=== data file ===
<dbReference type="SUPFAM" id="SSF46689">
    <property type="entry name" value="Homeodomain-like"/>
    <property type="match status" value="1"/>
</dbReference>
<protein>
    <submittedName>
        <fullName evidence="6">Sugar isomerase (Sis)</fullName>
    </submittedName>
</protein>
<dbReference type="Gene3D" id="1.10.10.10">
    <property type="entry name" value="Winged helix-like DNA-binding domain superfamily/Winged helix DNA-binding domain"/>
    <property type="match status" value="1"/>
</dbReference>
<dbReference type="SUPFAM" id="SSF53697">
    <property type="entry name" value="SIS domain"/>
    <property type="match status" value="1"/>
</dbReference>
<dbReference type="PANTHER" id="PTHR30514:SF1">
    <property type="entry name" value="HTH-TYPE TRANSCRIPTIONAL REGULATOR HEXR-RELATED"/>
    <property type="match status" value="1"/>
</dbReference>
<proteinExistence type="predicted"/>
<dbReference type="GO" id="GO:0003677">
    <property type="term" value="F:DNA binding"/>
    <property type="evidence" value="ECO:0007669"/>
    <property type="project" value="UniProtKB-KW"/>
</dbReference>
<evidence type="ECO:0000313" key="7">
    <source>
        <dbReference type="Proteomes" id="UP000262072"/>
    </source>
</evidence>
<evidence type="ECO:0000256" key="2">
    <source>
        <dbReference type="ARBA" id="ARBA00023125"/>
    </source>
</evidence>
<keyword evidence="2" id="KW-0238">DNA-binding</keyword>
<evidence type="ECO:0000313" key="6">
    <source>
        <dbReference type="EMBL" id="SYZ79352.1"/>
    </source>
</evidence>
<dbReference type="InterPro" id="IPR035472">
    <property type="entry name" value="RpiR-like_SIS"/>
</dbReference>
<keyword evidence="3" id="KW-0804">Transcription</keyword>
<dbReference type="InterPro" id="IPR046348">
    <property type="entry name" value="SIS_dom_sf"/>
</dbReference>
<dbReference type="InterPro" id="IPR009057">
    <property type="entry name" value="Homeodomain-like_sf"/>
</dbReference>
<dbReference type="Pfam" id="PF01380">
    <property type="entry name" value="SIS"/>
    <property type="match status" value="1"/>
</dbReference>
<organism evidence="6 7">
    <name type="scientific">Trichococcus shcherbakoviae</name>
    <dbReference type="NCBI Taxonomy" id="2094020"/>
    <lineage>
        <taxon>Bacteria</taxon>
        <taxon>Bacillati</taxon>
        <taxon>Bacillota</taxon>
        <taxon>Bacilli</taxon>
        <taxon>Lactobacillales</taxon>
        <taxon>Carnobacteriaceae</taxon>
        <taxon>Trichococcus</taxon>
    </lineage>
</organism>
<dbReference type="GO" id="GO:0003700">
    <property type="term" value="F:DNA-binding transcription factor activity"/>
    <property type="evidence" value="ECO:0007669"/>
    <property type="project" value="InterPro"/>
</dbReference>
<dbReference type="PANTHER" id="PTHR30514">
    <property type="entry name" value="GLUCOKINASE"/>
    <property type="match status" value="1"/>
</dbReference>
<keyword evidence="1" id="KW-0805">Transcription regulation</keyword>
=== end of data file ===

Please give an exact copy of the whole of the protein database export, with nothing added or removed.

<dbReference type="SUPFAM" id="SSF46689">
    <property type="entry name" value="Homeodomain-like"/>
    <property type="match status" value="1"/>
</dbReference>
<protein>
    <submittedName>
        <fullName evidence="6">Sugar isomerase (Sis)</fullName>
    </submittedName>
</protein>
<dbReference type="Gene3D" id="1.10.10.10">
    <property type="entry name" value="Winged helix-like DNA-binding domain superfamily/Winged helix DNA-binding domain"/>
    <property type="match status" value="1"/>
</dbReference>
<dbReference type="SUPFAM" id="SSF53697">
    <property type="entry name" value="SIS domain"/>
    <property type="match status" value="1"/>
</dbReference>
<dbReference type="PANTHER" id="PTHR30514:SF1">
    <property type="entry name" value="HTH-TYPE TRANSCRIPTIONAL REGULATOR HEXR-RELATED"/>
    <property type="match status" value="1"/>
</dbReference>
<proteinExistence type="predicted"/>
<dbReference type="GO" id="GO:0003677">
    <property type="term" value="F:DNA binding"/>
    <property type="evidence" value="ECO:0007669"/>
    <property type="project" value="UniProtKB-KW"/>
</dbReference>
<evidence type="ECO:0000313" key="7">
    <source>
        <dbReference type="Proteomes" id="UP000262072"/>
    </source>
</evidence>
<evidence type="ECO:0000256" key="2">
    <source>
        <dbReference type="ARBA" id="ARBA00023125"/>
    </source>
</evidence>
<keyword evidence="2" id="KW-0238">DNA-binding</keyword>
<evidence type="ECO:0000313" key="6">
    <source>
        <dbReference type="EMBL" id="SYZ79352.1"/>
    </source>
</evidence>
<dbReference type="InterPro" id="IPR035472">
    <property type="entry name" value="RpiR-like_SIS"/>
</dbReference>
<keyword evidence="3" id="KW-0804">Transcription</keyword>
<dbReference type="InterPro" id="IPR046348">
    <property type="entry name" value="SIS_dom_sf"/>
</dbReference>
<dbReference type="InterPro" id="IPR009057">
    <property type="entry name" value="Homeodomain-like_sf"/>
</dbReference>
<dbReference type="Pfam" id="PF01380">
    <property type="entry name" value="SIS"/>
    <property type="match status" value="1"/>
</dbReference>
<organism evidence="6 7">
    <name type="scientific">Trichococcus shcherbakoviae</name>
    <dbReference type="NCBI Taxonomy" id="2094020"/>
    <lineage>
        <taxon>Bacteria</taxon>
        <taxon>Bacillati</taxon>
        <taxon>Bacillota</taxon>
        <taxon>Bacilli</taxon>
        <taxon>Lactobacillales</taxon>
        <taxon>Carnobacteriaceae</taxon>
        <taxon>Trichococcus</taxon>
    </lineage>
</organism>
<dbReference type="GO" id="GO:0003700">
    <property type="term" value="F:DNA-binding transcription factor activity"/>
    <property type="evidence" value="ECO:0007669"/>
    <property type="project" value="InterPro"/>
</dbReference>
<dbReference type="PANTHER" id="PTHR30514">
    <property type="entry name" value="GLUCOKINASE"/>
    <property type="match status" value="1"/>
</dbReference>
<keyword evidence="1" id="KW-0805">Transcription regulation</keyword>